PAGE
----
Last season, 13 deals were made at the trade deadline. The year before that, 10 were made.
Point being, while there appears to be tons of logical trade targets out there this season, the majority of these players will end up staying right where they are.
The good news for fans of the wheeling and dealing nature of the NBA, however, is that this year's draft class is one of the most highly regarded in recent memory. That could mean franchises that can't realistically compete will more readily accept their direction (cough, cough, tank) and make moves to help them do so.
Combine all that with the financial crunch of the new collective bargaining agreement taking effect, and we could have plenty of teams with motivations to deal. As a result, this could be a very busy year for trading.
The writing is on the wall for Marcin Gortat.
The Phoenix Suns drafted young center Alex Len with the fifth pick in this year's draft, Channing Frye is back after heart complications sidelined him last year and the Morris twins will require playing time in the frontcourt. If there's an odd man out in this equation, it's probably the 29-year-old center on an expiring contract.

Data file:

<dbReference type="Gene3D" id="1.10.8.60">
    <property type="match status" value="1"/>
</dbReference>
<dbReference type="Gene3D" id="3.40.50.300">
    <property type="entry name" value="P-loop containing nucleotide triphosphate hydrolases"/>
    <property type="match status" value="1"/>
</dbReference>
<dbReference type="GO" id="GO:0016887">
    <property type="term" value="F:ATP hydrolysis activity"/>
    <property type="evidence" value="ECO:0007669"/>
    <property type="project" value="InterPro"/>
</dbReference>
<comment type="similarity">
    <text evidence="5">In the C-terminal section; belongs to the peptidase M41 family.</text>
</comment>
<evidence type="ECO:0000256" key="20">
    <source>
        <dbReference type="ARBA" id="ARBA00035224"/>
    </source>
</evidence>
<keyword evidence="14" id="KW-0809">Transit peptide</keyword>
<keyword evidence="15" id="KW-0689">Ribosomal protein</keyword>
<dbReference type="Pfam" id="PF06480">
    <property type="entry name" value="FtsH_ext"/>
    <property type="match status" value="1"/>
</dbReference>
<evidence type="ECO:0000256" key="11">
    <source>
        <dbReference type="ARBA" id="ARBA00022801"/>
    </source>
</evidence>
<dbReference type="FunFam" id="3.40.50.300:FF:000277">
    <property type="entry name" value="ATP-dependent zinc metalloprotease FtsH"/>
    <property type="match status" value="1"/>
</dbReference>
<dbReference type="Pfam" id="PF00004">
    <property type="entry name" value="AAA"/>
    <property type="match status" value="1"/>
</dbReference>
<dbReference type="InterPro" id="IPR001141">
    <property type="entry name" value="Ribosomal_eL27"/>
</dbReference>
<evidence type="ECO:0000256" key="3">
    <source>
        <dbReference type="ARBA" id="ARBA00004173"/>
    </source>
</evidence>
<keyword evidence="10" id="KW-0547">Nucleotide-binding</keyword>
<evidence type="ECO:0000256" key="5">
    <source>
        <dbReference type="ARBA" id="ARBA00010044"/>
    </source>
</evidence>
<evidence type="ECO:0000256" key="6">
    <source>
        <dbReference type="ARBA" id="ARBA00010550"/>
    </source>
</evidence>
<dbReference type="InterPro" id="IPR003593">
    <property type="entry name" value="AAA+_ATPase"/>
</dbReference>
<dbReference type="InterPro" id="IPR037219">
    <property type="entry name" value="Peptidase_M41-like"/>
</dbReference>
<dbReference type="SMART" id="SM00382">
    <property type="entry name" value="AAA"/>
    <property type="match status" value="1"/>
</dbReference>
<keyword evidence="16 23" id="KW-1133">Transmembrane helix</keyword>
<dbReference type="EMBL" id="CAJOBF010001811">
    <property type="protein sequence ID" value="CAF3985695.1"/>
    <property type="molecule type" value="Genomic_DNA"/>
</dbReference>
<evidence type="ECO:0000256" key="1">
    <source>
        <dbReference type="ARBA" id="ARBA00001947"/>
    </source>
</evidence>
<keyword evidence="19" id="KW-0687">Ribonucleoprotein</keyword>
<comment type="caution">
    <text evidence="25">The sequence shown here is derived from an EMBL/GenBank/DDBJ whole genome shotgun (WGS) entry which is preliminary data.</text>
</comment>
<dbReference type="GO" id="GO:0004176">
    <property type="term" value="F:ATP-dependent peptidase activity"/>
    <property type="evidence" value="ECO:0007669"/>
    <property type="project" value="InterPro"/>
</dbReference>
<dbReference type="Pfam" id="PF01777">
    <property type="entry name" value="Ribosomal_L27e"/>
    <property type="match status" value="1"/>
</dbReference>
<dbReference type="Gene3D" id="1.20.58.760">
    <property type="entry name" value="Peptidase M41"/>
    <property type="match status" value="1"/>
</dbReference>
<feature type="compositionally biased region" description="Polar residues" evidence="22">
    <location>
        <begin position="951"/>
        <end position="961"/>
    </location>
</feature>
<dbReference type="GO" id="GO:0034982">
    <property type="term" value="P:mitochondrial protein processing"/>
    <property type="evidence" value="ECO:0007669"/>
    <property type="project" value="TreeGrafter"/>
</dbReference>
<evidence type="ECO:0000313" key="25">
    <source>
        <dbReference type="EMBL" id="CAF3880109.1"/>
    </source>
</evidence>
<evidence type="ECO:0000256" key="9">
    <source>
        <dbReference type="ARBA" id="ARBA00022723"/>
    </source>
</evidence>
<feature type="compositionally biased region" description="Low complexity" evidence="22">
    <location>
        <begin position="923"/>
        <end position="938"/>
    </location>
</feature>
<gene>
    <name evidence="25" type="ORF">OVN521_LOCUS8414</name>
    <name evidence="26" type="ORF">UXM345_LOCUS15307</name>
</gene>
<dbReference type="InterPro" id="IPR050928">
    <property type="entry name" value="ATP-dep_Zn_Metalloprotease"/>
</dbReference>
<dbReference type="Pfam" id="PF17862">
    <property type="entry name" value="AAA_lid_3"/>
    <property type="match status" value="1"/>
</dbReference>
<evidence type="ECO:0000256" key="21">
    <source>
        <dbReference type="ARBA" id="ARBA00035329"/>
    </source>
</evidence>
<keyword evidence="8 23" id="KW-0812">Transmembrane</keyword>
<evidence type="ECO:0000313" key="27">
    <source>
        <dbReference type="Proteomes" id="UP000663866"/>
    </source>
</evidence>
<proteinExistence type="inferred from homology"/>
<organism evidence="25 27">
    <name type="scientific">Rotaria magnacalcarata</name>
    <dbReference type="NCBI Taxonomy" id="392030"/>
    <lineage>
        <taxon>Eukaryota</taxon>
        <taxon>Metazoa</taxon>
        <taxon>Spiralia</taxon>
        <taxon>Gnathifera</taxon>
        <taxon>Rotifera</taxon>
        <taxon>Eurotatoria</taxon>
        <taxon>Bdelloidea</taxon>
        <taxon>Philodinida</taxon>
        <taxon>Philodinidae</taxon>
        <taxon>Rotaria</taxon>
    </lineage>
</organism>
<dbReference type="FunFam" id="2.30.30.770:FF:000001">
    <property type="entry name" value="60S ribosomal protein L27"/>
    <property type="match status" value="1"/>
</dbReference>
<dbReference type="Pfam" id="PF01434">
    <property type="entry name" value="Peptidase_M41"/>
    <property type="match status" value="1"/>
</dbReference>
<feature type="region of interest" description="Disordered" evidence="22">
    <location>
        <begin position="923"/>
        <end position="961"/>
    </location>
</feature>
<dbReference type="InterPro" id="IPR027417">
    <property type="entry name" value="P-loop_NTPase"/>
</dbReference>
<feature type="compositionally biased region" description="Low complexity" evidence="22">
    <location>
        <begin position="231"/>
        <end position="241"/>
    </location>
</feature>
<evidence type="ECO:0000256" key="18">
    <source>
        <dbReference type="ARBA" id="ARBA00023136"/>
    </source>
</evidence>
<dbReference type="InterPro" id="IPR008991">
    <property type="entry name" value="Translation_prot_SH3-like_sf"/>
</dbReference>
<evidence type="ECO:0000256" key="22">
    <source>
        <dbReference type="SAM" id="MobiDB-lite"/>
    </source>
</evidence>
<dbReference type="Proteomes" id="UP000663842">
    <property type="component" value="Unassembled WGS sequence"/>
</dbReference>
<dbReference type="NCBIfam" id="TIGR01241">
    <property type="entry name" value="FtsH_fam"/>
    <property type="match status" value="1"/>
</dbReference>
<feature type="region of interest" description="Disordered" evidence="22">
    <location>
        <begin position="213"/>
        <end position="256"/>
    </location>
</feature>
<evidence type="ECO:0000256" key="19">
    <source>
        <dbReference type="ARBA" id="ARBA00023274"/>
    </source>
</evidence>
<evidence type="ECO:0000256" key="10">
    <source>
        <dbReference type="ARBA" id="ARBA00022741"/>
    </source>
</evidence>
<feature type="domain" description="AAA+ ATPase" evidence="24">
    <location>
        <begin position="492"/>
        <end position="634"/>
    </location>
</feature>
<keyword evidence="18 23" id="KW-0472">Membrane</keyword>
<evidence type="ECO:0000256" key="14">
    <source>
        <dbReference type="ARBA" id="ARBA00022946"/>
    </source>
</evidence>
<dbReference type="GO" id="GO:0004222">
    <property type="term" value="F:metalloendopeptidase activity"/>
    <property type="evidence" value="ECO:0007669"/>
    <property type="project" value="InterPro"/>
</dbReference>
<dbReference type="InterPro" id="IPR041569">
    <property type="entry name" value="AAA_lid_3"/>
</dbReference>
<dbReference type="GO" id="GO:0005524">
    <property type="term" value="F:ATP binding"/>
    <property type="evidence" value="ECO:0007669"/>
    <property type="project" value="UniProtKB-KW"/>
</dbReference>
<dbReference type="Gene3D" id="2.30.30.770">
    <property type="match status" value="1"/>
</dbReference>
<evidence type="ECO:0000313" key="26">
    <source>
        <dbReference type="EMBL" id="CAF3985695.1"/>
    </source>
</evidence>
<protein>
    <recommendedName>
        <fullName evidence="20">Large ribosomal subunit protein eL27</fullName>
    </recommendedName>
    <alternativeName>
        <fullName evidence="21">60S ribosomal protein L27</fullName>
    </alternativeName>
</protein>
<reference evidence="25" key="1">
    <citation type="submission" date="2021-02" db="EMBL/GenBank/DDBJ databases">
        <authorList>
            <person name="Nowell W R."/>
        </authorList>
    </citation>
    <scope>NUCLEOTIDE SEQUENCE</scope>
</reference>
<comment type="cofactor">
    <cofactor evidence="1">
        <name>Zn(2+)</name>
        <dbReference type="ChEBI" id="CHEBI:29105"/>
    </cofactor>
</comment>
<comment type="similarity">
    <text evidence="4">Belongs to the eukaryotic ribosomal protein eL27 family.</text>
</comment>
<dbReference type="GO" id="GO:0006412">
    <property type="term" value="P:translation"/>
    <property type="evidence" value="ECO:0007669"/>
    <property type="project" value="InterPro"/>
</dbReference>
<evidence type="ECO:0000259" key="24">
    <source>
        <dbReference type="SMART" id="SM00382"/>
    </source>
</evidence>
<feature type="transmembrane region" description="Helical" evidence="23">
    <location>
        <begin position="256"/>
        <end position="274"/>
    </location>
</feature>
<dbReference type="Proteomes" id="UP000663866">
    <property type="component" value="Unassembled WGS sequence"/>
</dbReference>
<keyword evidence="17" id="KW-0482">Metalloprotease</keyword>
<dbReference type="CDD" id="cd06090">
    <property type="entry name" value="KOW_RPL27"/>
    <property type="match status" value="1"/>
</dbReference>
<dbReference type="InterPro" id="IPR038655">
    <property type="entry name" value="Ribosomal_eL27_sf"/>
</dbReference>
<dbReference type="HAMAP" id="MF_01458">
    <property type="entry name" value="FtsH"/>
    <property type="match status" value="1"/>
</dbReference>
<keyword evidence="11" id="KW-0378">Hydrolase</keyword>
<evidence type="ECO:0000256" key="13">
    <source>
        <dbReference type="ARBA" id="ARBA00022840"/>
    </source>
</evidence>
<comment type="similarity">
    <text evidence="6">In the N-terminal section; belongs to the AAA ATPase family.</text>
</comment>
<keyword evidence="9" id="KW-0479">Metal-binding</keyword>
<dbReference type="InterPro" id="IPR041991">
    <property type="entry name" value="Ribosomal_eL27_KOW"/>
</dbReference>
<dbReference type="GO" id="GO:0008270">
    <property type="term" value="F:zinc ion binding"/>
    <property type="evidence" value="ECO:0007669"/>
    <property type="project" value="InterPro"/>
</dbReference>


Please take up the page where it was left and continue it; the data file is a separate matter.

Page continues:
Gortat's days of playing more than 30 minutes a night for a bad Suns team are likely over. That might be tough for a center still near his prime to swallow, and it would seem like trading Gortat to a potential playoff team for future assets would benefit all parties involved.
This offseason probably didn't work out quite how Jimmer Fredette wanted it to.